Born out of postmodern dance, the addition of “everyday,”“regular,” “pedestrian” movement into a daily lesson plan or choreography every now and then can take the dynamics of class or rehearsal in a whole new direction for a fresh change of pace. A wonderful starting point for young students and/or beginners, sophisticated approaches to the integration of technical vernacular and “common” locomotor movement can prove to create sophisticated contemporary works that evoke both technical components with nods to gestural nuances. Think about trying these basic pedestrian movements and ask your students the following questions to evoke dialogue and individual movement profiles.

Walking

Running

Skipping

Crawling

Crying

Smilng

Stopping

Looking

Talking

Staring

Skipping

Sitting

Teetering

Beathing

Sliding

Laying

Strolling

Climbing

Spinning

Crawling

Jogging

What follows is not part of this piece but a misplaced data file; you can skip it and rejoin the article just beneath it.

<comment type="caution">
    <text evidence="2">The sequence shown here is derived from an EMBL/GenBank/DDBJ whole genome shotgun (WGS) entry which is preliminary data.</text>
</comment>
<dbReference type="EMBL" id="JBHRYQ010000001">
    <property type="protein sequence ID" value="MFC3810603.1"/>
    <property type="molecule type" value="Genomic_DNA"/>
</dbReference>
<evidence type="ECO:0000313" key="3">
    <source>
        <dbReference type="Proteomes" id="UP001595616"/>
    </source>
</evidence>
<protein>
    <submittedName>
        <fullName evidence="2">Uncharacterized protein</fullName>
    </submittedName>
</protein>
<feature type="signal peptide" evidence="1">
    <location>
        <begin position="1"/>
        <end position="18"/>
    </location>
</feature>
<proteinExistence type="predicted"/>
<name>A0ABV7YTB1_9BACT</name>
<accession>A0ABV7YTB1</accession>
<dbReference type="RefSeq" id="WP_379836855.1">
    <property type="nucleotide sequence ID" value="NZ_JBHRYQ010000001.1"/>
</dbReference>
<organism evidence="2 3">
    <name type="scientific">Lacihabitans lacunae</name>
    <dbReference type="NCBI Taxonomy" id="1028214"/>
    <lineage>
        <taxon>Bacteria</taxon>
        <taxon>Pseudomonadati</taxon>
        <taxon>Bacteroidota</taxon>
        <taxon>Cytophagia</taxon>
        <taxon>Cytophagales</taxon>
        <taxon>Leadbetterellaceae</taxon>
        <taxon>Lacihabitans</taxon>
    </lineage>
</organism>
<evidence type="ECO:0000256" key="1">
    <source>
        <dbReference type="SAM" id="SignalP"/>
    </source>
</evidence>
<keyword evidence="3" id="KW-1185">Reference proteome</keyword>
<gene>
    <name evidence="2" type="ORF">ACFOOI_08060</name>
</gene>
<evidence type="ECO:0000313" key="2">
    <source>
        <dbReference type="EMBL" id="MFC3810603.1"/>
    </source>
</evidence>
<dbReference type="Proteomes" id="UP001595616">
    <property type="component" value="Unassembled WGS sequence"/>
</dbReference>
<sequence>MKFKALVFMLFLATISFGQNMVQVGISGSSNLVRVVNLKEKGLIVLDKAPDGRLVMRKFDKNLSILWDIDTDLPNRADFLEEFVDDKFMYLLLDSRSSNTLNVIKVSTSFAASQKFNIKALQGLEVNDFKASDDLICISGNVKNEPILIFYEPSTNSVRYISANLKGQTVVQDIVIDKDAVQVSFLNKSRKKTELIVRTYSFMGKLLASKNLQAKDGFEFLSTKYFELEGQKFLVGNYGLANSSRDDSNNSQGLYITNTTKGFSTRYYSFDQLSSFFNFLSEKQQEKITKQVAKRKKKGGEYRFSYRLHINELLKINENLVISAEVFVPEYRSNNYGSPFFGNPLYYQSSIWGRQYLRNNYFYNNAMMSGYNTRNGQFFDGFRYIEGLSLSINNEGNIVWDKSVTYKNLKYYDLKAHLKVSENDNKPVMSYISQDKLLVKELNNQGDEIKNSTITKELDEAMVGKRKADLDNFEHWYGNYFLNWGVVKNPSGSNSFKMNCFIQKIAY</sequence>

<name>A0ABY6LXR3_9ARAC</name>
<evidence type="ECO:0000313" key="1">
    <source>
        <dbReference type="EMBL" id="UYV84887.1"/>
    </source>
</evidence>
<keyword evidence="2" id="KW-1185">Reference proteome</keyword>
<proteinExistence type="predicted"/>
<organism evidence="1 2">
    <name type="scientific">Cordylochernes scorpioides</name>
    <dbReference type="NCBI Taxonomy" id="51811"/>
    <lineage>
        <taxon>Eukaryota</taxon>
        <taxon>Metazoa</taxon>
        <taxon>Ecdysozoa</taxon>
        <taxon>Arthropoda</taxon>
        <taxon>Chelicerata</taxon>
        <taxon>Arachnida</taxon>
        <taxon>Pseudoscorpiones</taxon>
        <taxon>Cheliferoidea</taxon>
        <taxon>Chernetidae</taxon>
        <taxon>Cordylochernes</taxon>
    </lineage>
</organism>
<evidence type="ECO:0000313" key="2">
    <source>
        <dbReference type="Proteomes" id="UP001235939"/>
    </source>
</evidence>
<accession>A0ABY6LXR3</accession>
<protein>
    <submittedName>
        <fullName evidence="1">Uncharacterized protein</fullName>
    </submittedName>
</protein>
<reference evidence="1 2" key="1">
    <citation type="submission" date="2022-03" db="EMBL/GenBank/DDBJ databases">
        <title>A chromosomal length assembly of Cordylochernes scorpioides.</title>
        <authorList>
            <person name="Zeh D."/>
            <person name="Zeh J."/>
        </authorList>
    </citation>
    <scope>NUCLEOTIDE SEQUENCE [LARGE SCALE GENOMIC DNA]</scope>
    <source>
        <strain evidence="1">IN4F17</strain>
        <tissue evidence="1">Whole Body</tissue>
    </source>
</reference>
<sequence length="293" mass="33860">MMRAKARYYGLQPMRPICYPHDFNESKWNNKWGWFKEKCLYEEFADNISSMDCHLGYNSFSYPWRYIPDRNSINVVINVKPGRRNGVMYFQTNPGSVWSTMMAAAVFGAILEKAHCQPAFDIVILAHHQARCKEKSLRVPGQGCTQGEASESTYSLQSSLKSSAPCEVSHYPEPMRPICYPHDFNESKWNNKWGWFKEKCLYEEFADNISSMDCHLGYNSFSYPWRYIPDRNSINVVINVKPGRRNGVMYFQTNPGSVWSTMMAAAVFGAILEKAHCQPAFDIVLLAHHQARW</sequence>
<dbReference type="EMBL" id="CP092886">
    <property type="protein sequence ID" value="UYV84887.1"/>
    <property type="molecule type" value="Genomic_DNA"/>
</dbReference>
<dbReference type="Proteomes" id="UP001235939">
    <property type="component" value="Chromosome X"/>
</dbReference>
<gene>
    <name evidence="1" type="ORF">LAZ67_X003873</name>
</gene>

Marching

Scratching

Watching

Blinking

Floating

Stomping

Twisting

Melting

Lifting

Drifting

Slithering

Hopping

Twitching

Touching

Reaching

Add more of your own:

What pedestrian movements do you think of that are similar to people you see on the street? Do you see any that we didn’t list?

What are some similar effort qualities you see within your technique classes and pedestrian movement?

Can you compose a motif based off of pedestrian movement or gesture?

Can you combine technical and pedestrian movement to make a phrase of your own?

 

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